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Two Tone melody

Two Tone Melody is an experimental film that I initiated and produced with four talented film makers. It premiered during the inspiring Dutch Design Week in Eindhoven on oktober 15th 2014.

This project had the music as a starting point, and I approached it completely different from what I've done so far as a producer. The music is based on two disharmonic intervals going on a journey through four different sound 'textures'... I wrote the music with a small, classical ensemble in my head, so I avoided using 'studio production techniques'. There's not a note in this 15 minute piece that can't be performed by a real instrument in a live setting.

The idea came from the memories of hearing classical music growing up as a child. Both my parents are classically trained musicians and there was music being played all the time. The rich 'colors' and the organic way of melodies evolving has inspired me ever since.

During the writing process, I listened vigorously to modern classical composers like Steve Reigh, Louis Andriessen & Julia Wolfe (with 'Bang on a Can'), and to the Kroumata Percussion Ensemble.

I knew that this piece of music would be tuff to listen to for some of my close friends and colleagues. Nowadays we listen to music on our phones and computers most often and a 15 minute piece like this, would NEVER be played with the right concentration. That's when I started thinking of the idea of locking people up inside a dark room, with their phones turned off....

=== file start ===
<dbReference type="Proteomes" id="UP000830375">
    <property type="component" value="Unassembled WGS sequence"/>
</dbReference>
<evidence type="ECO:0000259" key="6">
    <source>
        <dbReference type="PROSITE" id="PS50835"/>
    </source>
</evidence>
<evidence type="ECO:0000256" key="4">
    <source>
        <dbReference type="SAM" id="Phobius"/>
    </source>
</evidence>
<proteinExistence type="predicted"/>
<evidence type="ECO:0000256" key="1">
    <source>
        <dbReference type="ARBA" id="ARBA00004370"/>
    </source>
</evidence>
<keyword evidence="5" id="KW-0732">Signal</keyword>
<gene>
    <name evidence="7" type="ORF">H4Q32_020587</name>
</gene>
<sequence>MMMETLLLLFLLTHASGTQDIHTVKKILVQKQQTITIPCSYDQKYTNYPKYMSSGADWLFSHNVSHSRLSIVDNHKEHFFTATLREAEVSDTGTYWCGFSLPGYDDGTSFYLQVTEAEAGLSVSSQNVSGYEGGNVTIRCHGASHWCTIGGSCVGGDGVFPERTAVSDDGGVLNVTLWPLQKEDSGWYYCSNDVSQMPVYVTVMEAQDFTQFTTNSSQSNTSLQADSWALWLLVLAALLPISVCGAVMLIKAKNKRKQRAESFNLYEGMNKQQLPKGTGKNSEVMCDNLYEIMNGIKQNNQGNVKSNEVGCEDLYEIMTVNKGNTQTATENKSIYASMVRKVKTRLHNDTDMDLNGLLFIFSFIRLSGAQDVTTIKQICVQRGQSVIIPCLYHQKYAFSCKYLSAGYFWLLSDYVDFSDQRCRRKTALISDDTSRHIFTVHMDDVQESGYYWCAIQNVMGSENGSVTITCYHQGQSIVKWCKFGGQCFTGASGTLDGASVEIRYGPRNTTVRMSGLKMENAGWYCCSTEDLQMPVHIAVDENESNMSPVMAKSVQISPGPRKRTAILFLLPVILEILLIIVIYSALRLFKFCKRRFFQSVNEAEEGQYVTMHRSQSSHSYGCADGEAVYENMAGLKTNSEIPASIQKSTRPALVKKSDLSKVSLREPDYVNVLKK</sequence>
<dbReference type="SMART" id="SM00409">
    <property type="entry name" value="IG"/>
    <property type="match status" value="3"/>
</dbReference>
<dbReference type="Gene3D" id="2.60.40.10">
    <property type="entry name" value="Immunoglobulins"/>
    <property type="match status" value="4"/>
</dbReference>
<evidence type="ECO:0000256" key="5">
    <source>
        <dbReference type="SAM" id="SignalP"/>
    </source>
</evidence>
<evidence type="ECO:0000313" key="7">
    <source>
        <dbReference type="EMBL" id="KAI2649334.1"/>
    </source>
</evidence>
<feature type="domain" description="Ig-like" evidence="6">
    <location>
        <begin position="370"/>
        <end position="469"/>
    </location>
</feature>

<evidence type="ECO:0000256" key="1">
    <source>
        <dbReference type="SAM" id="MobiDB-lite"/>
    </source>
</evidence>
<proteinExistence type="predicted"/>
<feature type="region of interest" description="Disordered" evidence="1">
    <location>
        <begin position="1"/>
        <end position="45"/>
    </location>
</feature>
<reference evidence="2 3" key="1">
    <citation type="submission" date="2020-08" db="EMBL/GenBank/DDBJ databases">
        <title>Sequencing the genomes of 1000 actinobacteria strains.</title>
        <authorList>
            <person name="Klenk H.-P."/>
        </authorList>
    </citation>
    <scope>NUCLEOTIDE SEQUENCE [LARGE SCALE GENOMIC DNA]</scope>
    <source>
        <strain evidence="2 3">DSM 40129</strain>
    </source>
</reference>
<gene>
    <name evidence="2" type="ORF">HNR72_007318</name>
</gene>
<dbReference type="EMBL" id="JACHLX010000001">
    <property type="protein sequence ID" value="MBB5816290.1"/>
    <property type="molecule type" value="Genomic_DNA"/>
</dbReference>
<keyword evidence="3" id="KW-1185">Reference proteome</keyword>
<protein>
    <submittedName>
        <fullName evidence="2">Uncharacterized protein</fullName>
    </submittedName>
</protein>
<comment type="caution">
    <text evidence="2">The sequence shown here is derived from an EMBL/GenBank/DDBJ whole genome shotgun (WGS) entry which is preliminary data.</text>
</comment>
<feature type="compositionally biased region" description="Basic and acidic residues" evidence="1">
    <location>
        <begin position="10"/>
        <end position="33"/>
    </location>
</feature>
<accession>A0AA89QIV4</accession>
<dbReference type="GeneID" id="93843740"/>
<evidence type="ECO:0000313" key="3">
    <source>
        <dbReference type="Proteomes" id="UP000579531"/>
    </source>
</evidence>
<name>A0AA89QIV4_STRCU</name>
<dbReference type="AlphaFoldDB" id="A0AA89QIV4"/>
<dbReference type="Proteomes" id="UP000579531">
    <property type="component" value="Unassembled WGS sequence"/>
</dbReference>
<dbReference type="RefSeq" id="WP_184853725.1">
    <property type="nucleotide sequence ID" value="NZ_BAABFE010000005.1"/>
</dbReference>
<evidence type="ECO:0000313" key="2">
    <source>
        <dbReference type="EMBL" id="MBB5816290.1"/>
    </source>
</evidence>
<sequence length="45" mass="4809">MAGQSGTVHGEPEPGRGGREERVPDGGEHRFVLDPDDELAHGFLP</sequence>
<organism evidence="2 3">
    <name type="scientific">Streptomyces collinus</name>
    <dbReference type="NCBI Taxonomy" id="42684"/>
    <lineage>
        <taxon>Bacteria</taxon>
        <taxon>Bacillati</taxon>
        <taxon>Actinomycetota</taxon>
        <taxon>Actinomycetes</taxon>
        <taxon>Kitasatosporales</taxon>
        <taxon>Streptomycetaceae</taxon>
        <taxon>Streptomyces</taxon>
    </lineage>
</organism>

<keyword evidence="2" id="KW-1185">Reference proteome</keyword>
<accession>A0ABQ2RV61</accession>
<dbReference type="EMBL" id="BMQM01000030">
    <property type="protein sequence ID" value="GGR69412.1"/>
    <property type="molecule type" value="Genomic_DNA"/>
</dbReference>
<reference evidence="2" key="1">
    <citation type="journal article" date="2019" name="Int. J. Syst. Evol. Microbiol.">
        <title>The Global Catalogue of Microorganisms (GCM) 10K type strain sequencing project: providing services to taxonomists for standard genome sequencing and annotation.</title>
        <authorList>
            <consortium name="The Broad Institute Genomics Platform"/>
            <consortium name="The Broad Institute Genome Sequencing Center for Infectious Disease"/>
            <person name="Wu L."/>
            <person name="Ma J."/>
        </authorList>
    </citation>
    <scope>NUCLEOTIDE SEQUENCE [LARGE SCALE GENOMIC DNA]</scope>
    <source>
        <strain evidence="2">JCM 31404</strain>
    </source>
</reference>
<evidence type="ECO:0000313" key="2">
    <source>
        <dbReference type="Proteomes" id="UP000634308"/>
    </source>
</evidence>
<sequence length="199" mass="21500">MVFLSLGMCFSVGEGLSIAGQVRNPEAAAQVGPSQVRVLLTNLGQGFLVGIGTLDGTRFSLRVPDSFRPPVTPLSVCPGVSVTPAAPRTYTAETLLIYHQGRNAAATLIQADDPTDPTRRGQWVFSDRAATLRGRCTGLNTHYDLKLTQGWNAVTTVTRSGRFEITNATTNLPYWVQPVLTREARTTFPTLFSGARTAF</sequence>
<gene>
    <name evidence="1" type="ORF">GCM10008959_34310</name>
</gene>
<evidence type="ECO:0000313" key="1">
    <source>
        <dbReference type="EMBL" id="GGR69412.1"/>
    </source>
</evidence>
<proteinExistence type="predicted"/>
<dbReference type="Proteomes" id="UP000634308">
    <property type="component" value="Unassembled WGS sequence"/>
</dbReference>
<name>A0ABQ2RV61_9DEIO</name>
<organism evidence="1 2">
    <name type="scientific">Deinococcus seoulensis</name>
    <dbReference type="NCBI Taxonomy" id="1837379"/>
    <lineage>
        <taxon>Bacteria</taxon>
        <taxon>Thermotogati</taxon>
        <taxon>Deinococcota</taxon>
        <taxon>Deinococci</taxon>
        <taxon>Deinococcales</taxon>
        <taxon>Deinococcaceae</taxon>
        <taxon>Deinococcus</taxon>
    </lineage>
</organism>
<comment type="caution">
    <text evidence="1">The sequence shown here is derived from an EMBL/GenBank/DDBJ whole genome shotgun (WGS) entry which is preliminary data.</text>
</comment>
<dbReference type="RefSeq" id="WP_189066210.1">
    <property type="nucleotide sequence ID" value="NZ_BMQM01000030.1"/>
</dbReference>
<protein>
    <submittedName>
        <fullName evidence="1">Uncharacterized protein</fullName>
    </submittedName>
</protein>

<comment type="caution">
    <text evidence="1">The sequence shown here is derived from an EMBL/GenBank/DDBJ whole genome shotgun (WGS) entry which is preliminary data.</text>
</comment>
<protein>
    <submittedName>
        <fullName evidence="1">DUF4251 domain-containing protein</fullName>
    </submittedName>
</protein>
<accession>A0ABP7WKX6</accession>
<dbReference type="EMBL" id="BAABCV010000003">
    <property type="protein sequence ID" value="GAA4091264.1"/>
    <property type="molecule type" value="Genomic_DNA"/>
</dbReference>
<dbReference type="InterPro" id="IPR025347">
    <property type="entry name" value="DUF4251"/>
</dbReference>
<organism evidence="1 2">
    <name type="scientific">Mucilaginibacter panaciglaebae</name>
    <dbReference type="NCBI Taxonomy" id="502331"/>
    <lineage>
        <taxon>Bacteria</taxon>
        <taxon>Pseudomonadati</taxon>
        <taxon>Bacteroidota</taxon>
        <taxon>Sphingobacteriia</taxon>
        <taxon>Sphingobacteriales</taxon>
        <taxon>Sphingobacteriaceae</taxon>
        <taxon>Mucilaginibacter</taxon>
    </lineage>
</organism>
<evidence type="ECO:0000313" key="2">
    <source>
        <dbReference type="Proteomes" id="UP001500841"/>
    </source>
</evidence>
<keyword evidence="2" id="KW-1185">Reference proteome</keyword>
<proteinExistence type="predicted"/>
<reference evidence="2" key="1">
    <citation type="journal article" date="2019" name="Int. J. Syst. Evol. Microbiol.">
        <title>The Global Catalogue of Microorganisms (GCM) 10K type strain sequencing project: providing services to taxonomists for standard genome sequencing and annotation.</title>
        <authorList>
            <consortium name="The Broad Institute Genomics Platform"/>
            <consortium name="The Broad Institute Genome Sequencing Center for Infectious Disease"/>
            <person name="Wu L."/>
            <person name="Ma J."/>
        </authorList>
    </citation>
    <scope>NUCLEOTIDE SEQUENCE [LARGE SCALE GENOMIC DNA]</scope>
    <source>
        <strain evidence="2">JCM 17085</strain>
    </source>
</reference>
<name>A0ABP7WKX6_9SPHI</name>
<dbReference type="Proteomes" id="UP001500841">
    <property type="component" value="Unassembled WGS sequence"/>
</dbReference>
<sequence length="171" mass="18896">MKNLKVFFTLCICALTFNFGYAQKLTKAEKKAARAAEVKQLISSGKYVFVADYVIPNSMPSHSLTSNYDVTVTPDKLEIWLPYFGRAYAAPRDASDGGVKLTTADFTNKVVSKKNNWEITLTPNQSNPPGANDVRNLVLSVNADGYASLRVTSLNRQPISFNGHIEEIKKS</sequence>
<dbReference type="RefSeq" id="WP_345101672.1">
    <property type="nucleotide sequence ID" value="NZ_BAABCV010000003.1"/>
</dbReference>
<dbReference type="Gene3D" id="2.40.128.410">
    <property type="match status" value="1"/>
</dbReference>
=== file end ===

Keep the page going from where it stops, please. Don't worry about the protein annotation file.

The dark movie theater with the big screen and powerful sound system is the perfect environment for concentration. That is why I chose to promote this project as a short film. I am privileged to be able to work with a group of talented young film makers. They interpreted each part in their own unique way, and together we’ve brought this project to a new level…

Stephan Cornelio Velema

Stephan’s work as a film maker reflects his design background. He combines textures and materials into an abstract visual story. The second ‘act’ is the most intimate part, and the way Stephan visualised it is spot on.

Kirtsten Swensen

Kirsten uses a self written software program called ‘Mazewarp’. This 3D software responds immediately to various sound frequencies and movements. The way these graphic images interact with the building of the piece is breathtaking.

Frank Nitty

Frank is a long time friend and colleague of mine. We've shared houses, were in a band together and since Frank moved to Hong Kong to work as a film maker, we've kept working together. His animations for the third, percussive part show some Asiatic craziness…

Fabian van Dongen

Fabian has an eye for beauty of everyday things that are often left unnoticed. In this final part of the film, he transforms from black and white to colour and beauty in a very subtle yet emotional fashion.

2016.08.30 Joris Tillmans

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